It’s been less than a month since the launch of Jelly, the new mobile app that’s part search engine, part social site. By now, most of us have an inkling of how it works — snap a pic with your mobile device, type in a related question, and send it out to be answered by your Jelly-enabled nexus of Twitter and Facebook connections.
Because the app was co-founded by Biz Stone, co-founder of Twitter, and has been funded by angel investors like Bono and Al Gore, it also comes with serious media caché.
What ultimately separates Jelly from visual networks like Instagram and Pinterest is a commitment to altruism. “People will be eager to help each other on Jelly because we are driven to help. That long term idea about making the world a more empathetic place is something that really drives us,” said Stone in the app’s intro video.
One key question still remains about Stone’s dream for Jelly, even with support from an all-star team of investors: Can brands take advantage of the platform?
Content that cares
This emphasis on social good is something brands can get behind, and many began experimenting as soon as Jelly launched. Ben & Jerry’s, for example, surveyed customers about product packaging (“Do you think companies should label their products if they contain GMOs? We do.”).
This strategy helps gauge the consumer mindset, but more importantly, it underscores a core tenet of Ben & Jerry’s mission statement: to incorporate “wholesome, natural ingredients” into its products. In this regard, Jelly represents a new channel capable of showcasing the values paramount to any brand. It wouldn’t be surprising to see Chipotle or Whole Foods implement a similar strategy in the near future.
CNN is also finding its footing with Jelly. Prior to President Barack Obama’s State of the Union on January 28, CNN Anchor and Chief Washington Correspondent Jake Tapper used Jelly to poll users on what issues they wanted the President to address. Posts consisted of photographs of white boards that read, “I hope Pres. Obama talks about,” and asking users to fill in the blanks with text.
To extend the effort, CNN ran photos of the posts on CNN iReport, the news outlet’s consumer-centric Twitter feed. This time, the images were already completed by Jelly users, their answers supplied with the help of Jelly’s drawing tool. Because of its interactivity, the campaign demonstrated CNN’s commitment to tailoring content to its audience’s point of view.
Give and Take
With its Q&A format, Jelly can facilitate interaction with customers. But should brands be asking the questions or providing the answers? Whole Foods tends to do the asking, typically focusing on its products.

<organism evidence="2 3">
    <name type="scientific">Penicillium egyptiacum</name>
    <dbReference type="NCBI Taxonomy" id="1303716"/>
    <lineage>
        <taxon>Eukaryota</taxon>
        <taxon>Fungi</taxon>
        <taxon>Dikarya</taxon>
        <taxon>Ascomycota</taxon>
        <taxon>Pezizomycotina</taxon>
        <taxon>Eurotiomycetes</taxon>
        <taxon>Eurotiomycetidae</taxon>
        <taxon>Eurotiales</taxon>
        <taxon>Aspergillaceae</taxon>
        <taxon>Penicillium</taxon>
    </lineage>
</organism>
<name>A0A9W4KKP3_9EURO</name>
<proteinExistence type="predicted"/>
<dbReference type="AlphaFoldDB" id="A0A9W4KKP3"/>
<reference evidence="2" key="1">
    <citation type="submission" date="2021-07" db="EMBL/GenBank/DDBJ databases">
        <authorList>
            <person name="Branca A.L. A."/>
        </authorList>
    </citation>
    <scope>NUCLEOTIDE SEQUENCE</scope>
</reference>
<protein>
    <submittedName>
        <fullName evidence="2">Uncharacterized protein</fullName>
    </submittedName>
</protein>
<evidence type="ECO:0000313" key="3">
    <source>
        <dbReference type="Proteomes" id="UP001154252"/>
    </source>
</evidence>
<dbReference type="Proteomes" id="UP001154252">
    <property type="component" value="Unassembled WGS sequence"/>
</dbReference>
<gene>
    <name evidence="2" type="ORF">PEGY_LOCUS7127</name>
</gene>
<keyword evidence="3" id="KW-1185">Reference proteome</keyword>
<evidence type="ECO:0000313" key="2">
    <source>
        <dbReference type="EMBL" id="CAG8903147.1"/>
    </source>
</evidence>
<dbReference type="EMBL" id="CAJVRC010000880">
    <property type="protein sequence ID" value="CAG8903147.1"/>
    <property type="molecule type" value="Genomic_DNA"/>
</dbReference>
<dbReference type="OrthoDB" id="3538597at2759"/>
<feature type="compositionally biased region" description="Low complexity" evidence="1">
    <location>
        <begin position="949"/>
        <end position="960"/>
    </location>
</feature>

Just days after Jelly launched, home improvement retailer Lowe’s — already a trendsetter on Vine — posted a helpful answer to a question about hanging art on an exposed brick wall. “Our approach on Jelly is similar to our other social platforms –- provide value,” says Brad Walters, Director of Social Media and Emerging Platforms for Lowe’s. “We’ve found that there is benefit in both answering questions as well as asking users. But we tip our scales more toward answering questions because we feel we can provide more value to the customer as the industry expert.”
In addition to providing value, this game plan may also make for a more organic exchange. “My preference would be to see consumers lead the online conversation,” says Joseph Barbieri, Managing Director, Content & Media Partnerships at global agency Sid Lee. “That ensures authenticity to the dialogue and allows brands to engage in a more meaningful way.”
More than a dozen brands have already joined Jelly, including Airbnb, CNBC, General Electric, and UK supermarket chain Asda. Experts wonder, however, if both Jelly and marketers might be moving too fast. “Jelly came out of the gate encouraging marketers to use the platform,” says Rebecca Lieb, analyst with Altimeter Group. “I think people are saying, make me love and need you before you push the ads at me. ”
According to Lieb, the typical strategy for a new social site is to rapidly increase its user based while making the platform indispensable to its target audience. Encourage brands to swarm through the city gates too soon, and you risk consumer backlash.
“There are people who can’t live without Twitter and Facebook, and one of the reasons is that they were pretty commercial message-free for years into the initial phases of their development. If there’s a golden egg here,” she says of Jelly, “I’m worried about killing the goose.”
“The challenge with innovation in technology is the tendency to gravitate to the ‘shiny new toy’ before it has been proven,” Barbieri added. “Consumer adoption will decide if it has legitimacy as a new social tool. It needs an incubation period to allow that adoption to take hold so that in the long term marketers can benefit in a meaningful way.”
Walters agrees it’s wise to be prudent. “Social marketers within brands have an obligation to embrace new social platforms somewhat cautiously. It absolutely makes sense to experiment on the platform, but we should do so sparingly and thoughtfully.”
Brand marketers will continue to explore marketing opportunities Jelly has to offer. For now, they’ve yet to get stung. But whether Jelly’s popularity continues to surge is still a giant question. And no picture can help answer that.